Inquest into Iranian asylum seeker Hamid Kehazaei's death begins


A coroner’s inquest into the death of Iranian asylum seeker Hamid Kehazaei begins today, more two years after he died from a treatable foot infection in a Brisbane hospital.

Mr Kehazaei was transferred from Manus Island in Papua New Guinea

Coroner Terry Ryan is expected take evidence on conditions for detainees at the Australian-run detention centre, health care provided to Mr Kehazaei and the time it took the Immigration department to transfer him to a Brisbane hospital for treatment.

He died from a bacterial infection, that is treatable with antibiotics if identified early enough, on 5 September 2014.

Mr Kehazaei arrived on Christmas Island in August 2013 just after the Rudd Labor government re-established off-shore processing for all asylum seekers arriving by boat.

Almost a year after being transferred to Manus, Mr Kehazaei went to the detention centre hospital, operated by International Health and Medical Services (IHMS).

Doctors sought an immediate transfer to a Port Moresby hospital on 25 August.

During an almost 24-hour bureaucratic delay in Department of Immigration, his condition worsened and doctors requested he be immediately medevaced to Brisbane, for what had become a critical condition.

Instead of being flown to Brisbane, he was flown to Port Moresby and suffered multiple heart attacks in hospital there.

About 48 hours after doctors first asked for his immediate transfer, Immigration gave permission for him to be flown to Brisbane.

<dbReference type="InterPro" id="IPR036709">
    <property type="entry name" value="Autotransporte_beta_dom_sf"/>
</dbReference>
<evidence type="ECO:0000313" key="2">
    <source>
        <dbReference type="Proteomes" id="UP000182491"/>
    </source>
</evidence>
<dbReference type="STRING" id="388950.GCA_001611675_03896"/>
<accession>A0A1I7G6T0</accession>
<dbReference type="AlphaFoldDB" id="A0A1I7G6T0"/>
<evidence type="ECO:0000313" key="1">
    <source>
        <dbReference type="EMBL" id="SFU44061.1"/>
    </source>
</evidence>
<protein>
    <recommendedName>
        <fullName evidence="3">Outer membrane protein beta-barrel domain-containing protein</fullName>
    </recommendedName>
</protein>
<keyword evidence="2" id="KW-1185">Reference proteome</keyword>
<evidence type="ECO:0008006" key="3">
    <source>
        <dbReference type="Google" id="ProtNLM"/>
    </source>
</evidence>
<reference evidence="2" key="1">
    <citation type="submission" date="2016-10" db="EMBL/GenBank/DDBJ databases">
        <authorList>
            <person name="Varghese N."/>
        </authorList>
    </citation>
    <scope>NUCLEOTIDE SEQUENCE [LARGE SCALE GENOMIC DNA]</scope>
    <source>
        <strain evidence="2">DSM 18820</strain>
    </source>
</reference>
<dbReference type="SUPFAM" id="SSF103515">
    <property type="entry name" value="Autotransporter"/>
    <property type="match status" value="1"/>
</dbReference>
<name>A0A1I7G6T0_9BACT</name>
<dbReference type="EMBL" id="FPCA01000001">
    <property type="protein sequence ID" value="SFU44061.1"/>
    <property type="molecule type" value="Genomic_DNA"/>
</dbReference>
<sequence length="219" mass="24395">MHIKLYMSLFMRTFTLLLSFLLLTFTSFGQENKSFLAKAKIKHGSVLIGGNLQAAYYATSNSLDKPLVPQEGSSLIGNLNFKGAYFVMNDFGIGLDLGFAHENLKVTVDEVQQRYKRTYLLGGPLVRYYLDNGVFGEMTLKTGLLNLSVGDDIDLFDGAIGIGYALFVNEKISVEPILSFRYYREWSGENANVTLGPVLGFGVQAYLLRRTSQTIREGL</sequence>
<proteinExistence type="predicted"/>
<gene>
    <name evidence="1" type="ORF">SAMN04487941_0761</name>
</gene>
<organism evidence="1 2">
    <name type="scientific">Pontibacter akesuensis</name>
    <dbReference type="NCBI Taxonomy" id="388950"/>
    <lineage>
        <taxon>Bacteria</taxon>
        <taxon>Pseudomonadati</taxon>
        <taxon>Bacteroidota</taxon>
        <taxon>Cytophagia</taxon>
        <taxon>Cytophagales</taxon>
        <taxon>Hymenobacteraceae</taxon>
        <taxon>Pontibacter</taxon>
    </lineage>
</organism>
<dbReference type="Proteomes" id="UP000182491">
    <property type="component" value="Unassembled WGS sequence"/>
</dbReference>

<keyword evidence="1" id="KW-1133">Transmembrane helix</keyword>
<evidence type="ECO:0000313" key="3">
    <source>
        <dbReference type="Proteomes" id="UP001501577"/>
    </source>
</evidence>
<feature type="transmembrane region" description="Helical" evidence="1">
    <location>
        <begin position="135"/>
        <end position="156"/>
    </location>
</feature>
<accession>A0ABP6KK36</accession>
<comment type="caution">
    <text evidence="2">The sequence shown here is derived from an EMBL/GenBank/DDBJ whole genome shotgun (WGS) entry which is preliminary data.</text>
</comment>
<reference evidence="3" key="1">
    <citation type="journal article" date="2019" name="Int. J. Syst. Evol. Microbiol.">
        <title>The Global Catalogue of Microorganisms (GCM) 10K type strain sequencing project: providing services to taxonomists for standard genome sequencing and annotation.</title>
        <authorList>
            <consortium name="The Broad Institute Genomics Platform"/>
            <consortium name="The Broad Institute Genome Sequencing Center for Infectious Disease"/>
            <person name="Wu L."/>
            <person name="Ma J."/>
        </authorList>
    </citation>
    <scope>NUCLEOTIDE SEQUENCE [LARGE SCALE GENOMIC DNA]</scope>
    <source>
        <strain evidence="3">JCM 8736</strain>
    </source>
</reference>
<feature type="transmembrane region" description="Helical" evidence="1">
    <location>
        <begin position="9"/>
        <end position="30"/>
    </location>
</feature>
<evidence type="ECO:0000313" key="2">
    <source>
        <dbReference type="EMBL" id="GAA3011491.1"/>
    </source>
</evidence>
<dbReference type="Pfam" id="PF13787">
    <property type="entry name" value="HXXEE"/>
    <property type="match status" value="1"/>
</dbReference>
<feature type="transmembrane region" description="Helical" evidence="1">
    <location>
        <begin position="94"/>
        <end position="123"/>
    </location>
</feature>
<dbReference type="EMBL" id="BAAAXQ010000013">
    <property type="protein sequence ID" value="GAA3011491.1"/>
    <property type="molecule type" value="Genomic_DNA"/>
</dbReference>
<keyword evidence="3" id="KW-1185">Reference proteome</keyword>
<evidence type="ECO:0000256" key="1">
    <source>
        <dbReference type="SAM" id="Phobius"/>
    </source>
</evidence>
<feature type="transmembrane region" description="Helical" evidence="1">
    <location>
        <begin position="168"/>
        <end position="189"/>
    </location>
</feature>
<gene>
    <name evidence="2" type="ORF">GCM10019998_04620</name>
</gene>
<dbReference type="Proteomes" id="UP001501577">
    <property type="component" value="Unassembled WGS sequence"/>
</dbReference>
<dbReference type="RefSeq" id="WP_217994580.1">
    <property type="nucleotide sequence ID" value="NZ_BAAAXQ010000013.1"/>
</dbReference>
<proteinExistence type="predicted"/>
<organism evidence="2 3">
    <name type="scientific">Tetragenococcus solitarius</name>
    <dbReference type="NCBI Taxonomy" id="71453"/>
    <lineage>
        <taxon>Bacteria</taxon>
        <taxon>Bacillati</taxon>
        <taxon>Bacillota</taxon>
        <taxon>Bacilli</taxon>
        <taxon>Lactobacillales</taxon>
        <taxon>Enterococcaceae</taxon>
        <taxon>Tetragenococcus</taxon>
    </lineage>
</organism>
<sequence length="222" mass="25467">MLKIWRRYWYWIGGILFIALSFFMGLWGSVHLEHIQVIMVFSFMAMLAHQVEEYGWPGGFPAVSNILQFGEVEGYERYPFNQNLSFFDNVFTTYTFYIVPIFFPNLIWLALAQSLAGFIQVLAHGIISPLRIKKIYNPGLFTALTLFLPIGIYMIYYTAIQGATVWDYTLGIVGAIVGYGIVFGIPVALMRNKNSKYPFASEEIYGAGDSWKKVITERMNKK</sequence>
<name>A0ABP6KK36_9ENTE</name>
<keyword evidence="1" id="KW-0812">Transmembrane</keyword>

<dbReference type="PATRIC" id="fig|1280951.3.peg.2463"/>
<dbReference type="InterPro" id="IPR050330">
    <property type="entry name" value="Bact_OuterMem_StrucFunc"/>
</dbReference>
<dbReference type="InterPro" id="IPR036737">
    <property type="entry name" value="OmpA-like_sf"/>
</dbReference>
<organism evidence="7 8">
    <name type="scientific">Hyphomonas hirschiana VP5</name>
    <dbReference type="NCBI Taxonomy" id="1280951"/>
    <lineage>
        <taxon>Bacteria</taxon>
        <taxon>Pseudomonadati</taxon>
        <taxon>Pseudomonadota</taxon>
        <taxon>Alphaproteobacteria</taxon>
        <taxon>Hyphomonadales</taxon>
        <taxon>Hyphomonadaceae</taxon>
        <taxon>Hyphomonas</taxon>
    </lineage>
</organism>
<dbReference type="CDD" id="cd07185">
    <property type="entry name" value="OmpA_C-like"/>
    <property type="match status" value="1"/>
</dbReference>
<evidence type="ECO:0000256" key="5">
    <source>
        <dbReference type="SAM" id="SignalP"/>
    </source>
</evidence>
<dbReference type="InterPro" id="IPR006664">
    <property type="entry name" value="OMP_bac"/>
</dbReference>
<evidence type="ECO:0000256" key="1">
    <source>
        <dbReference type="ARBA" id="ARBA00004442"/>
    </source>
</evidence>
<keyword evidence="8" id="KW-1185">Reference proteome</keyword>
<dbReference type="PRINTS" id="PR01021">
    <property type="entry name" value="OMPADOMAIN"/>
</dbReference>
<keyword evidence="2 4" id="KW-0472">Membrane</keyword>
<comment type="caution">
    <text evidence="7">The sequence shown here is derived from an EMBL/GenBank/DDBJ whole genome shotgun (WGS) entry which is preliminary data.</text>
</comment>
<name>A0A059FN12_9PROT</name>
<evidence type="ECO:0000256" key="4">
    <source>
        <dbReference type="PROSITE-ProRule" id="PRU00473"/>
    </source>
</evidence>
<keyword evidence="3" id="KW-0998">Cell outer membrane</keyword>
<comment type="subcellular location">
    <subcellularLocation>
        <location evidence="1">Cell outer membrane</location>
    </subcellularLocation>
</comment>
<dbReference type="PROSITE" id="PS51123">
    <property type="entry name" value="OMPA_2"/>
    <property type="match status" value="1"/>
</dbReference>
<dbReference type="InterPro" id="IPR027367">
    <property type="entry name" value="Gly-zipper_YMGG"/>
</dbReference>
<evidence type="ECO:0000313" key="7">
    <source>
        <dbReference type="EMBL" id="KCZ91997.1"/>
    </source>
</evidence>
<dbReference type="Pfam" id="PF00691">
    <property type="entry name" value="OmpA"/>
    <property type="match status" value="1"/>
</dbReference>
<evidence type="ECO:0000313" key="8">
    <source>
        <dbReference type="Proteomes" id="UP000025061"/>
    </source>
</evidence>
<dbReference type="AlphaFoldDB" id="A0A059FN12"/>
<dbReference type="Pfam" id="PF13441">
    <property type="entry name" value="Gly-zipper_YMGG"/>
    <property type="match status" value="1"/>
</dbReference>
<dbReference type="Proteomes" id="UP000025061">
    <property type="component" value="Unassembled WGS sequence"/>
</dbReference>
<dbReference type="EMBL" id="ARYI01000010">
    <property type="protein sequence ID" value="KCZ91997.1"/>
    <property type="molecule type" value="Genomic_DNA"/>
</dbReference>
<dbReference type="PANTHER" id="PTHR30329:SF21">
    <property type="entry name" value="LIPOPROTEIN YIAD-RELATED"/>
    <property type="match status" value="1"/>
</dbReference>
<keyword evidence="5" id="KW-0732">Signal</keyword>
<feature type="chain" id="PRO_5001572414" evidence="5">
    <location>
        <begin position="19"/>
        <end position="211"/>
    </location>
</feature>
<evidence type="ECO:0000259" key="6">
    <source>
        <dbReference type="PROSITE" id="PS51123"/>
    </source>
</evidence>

At the Mater Hospital, he remained unconscious until he died five days later, when family gave permission for his life support to be turned off.

It was today reported by The Guardian Australia that leaked documents revealed the background to the delays in treating Mr Kehazaei as well as his declining mental health in the period leading up to his death.

CEO of the Asylum Seeker Resource Centre Kon Karapanagiotidis said he was appalled by the circumstances in which Hamid Kehazaei died.

"[My reaction] was one of extraordinary shock, disgust to think that a young man in the prime of his life could have an infection that could have been treated with the most basic of antibiotics ... ended up dead.

"We've actually heard reliably consistently from people in detention prison that if they want to see a doctor they have to write in English and if they can't write in English then it's their problem," Mr Karapanagiotidis said.

Mr Kehazaei's family requested that his organs be donated and that his body be repatriated to Iran for burial.

With Naomi Selvaratnam

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